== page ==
In 1997, Roger G. Pollazzi engineered a massive restructuring that brought automotive metal supplier Harvard Industries Inc. out of bankruptcy. Now his team is about to take on another rescue effort, this time leading Harvard as it buys ailing air-bag maker Breed Technologies Inc. to bring it out of Chapter 11.
Together, the companies will make metal auto parts — through Harvard — and Breed's plastics-intensive air-bag systems, steering wheels and seat belts, with combined sales of $1.7 billion.
Harvard, with the support of Breed's board of directors and its senior secured bank group, announced June 13 it has filed paperwork with the U.S. Bankruptcy Court for a purchase deal worth more than $600 million, including $300 million in Breed debt.
The deal should wrap up this fall. Secured creditors would receive $220 million in cash and notes and 45 percent of the shares in a combined Harvard and Breed.
Lakeland, Fla.-based Breed entered Chapter 11 in September, listing total debt of $1.6 billion.
If the deal goes through, Lebanon, N.J.-based Harvard will buy Breed for about a quarter of its market value, if the company is healthy, said analyst Scott Upham, president of Providata Automotive of Ann Arbor, Mich.
But Harvard and its Chief Executive Officer Pollazzi are a strong team to bring Breed back to financial security, Upham said.
Harvard had posted a loss of $389 million on sales of $810 million when it entered bankruptcy in May 1997, with total debt of $624 million.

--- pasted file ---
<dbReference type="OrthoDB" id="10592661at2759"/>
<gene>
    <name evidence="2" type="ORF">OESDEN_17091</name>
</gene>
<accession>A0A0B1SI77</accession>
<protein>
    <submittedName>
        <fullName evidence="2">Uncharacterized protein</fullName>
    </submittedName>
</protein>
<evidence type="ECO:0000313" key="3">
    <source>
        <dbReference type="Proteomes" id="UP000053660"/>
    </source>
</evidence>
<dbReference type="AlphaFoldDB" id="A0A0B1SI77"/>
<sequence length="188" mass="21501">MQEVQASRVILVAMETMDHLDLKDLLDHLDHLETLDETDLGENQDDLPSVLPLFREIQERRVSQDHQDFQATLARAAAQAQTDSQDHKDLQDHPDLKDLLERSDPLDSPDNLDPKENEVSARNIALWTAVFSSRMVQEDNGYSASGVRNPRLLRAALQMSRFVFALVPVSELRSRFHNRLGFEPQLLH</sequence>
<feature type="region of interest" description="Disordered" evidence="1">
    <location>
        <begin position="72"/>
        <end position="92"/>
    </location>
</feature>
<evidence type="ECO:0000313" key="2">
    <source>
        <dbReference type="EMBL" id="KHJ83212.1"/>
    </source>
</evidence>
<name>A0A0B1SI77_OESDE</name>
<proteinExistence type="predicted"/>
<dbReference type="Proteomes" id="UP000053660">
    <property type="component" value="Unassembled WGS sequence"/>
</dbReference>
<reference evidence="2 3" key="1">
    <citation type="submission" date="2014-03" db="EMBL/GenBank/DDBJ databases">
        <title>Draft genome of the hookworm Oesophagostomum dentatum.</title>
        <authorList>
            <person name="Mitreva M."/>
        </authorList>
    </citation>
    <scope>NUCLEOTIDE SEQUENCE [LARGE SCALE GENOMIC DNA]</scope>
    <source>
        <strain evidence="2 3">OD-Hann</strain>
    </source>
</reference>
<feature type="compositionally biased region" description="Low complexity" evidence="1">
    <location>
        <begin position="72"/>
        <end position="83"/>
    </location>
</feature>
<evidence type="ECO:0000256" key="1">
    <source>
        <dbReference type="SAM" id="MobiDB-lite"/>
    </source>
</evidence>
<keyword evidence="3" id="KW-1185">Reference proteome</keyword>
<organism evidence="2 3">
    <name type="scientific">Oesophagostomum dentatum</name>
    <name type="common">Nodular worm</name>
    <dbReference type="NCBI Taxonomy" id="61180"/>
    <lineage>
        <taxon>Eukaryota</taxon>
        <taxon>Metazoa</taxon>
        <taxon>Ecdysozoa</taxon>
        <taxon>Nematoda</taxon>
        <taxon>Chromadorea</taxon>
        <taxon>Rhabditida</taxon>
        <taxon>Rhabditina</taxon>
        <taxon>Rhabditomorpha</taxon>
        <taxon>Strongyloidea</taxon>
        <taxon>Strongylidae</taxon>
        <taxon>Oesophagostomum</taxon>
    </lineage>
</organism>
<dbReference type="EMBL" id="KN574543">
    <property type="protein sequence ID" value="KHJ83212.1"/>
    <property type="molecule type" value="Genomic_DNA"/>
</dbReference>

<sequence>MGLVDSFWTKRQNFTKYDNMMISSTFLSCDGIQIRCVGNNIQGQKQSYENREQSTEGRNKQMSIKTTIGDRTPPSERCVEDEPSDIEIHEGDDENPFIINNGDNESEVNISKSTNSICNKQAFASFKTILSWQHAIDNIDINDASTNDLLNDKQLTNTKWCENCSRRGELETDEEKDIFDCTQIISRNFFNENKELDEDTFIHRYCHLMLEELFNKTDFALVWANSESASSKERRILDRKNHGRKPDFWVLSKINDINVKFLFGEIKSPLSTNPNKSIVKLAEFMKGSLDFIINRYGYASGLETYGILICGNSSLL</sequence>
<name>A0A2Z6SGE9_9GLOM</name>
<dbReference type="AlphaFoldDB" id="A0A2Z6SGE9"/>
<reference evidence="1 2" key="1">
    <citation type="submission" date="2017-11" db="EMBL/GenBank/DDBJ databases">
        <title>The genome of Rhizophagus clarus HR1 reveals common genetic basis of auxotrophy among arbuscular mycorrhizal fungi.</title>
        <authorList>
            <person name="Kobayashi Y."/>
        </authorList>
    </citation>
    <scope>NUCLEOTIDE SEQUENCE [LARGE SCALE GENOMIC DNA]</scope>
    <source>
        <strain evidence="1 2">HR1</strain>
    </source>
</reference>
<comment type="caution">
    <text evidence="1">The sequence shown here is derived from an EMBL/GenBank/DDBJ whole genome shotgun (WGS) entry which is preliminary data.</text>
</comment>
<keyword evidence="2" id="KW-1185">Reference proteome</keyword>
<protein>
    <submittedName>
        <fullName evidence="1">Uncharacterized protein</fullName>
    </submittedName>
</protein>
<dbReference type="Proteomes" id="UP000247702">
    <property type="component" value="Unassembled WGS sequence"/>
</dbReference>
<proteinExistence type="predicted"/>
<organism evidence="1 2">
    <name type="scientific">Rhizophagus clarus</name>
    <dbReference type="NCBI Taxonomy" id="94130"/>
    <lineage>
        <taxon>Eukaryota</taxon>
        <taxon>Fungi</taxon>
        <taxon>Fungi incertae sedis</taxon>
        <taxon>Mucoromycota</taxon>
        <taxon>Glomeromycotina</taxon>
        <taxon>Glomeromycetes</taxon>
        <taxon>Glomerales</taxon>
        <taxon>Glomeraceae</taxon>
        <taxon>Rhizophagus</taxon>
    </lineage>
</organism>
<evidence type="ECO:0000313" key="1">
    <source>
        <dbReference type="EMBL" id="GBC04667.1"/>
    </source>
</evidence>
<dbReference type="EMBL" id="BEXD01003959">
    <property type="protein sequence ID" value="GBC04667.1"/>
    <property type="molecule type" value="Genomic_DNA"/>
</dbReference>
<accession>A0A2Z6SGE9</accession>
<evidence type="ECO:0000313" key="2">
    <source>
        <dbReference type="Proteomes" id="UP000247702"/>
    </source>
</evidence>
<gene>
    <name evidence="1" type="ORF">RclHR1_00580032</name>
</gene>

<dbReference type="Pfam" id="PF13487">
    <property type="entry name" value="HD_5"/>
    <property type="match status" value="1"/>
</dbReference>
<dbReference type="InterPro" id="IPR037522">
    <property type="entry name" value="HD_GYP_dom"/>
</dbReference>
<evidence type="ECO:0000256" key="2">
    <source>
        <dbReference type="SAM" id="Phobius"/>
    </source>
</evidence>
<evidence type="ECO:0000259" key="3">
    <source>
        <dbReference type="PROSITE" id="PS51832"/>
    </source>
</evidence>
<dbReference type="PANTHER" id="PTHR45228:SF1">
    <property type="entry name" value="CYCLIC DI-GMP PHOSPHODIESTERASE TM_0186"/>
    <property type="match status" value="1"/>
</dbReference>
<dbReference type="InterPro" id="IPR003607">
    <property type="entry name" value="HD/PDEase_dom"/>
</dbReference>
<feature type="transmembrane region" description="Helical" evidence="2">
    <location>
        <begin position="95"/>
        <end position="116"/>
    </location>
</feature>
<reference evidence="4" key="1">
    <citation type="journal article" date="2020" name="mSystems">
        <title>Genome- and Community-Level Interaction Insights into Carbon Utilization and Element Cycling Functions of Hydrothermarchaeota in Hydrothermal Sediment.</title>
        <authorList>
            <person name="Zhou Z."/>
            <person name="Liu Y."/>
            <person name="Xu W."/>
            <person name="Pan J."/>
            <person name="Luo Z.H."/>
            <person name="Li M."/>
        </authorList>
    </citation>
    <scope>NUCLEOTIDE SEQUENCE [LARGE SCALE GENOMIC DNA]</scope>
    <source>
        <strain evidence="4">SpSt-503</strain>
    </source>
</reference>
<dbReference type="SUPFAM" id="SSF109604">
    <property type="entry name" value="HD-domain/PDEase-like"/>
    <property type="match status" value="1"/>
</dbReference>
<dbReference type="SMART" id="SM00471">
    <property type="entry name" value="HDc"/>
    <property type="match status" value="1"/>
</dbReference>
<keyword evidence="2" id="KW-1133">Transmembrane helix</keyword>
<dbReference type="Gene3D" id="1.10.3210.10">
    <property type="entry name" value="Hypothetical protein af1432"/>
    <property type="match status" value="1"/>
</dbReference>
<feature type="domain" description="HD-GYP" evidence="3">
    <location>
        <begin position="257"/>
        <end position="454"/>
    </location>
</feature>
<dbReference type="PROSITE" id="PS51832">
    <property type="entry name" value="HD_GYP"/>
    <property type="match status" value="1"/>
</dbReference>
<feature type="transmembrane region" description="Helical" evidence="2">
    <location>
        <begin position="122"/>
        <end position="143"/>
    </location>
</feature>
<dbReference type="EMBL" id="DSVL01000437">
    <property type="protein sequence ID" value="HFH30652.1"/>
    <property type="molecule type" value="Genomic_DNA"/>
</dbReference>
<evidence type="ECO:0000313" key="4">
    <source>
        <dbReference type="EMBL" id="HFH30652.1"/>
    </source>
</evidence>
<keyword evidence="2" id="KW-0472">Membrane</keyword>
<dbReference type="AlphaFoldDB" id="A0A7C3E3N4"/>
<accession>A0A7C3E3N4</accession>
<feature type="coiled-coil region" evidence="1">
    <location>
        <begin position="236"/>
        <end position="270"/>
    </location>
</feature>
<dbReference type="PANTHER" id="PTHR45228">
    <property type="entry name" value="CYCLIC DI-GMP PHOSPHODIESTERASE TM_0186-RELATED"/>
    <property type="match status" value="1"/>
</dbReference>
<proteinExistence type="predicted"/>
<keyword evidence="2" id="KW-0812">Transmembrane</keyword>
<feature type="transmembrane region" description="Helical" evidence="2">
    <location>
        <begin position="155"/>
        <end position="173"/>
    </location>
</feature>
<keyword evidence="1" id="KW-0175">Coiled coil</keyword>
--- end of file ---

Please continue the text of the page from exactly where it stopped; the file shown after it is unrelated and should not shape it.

Harvard, a maker of such auto parts as door frames and sliding door tracks, hired Pollazzi in November 1997. He began a restructuring plan that included closing its plastics molder, Harman Industries Inc. in Bolivar, Tenn.
Harvard emerged from Chapter 11 a year after Pollazzi and his team took control.
"When [Harvard] entered bankruptcy, they did the right thing, brought in experts who had experience in resurrecting companies from the dead," Upham said. "They brought it back and Harvard is going gang busters now."
Harvard still has not recorded a net profit since its Chapter 11 turnaround, listing $7.2 million in losses for the first quarter of 2000, but that is an improvement from first quarter losses of $14.1 million in 1999.
The business has no experience in safety systems, but with Breed it buys a complete module program — with engineers, global facilities and customers.
And Harvard takes it over without the extensive debt load that sent Breed into Chapter 11.
Breed posted $1.38 billion in total sales and had 16,000 workers in 42 plants worldwide. But it was not making money, with $234.7 million in losses posted through its first three quarters of its 1998-99 fiscal year.
"Breed Technologies is just the acquisition we have been looking for," Pollazzi said in a written statement.
New York-based Standard & Poor's has placed Harvard on its CreditWatch with "negative implications." It lists Harvard's corporate credit rating as B-plus.
"The deal, if completed, will increase Harvard's debt leverage and financial risk, as Harvard is currently debt free," S&P analysts said.
The firm did take note that the purchase, while increasing financial risk, will improve Harvard's product line and geographic diversity.
Current Breed Chairwoman and CEO Johnnie Cordell Breed and Ernie Green, the chairman and CEO of Dayton, Ohio-based EGI Corp., meanwhile, announced they have withdrawn their $328 million offer for Breed.
The two hoped to bring it out of Chapter 11 and operate Breed as a minority business enterprise.
The pair is ready to step back in, though, if Harvard's deal falls through, Green said in a press release.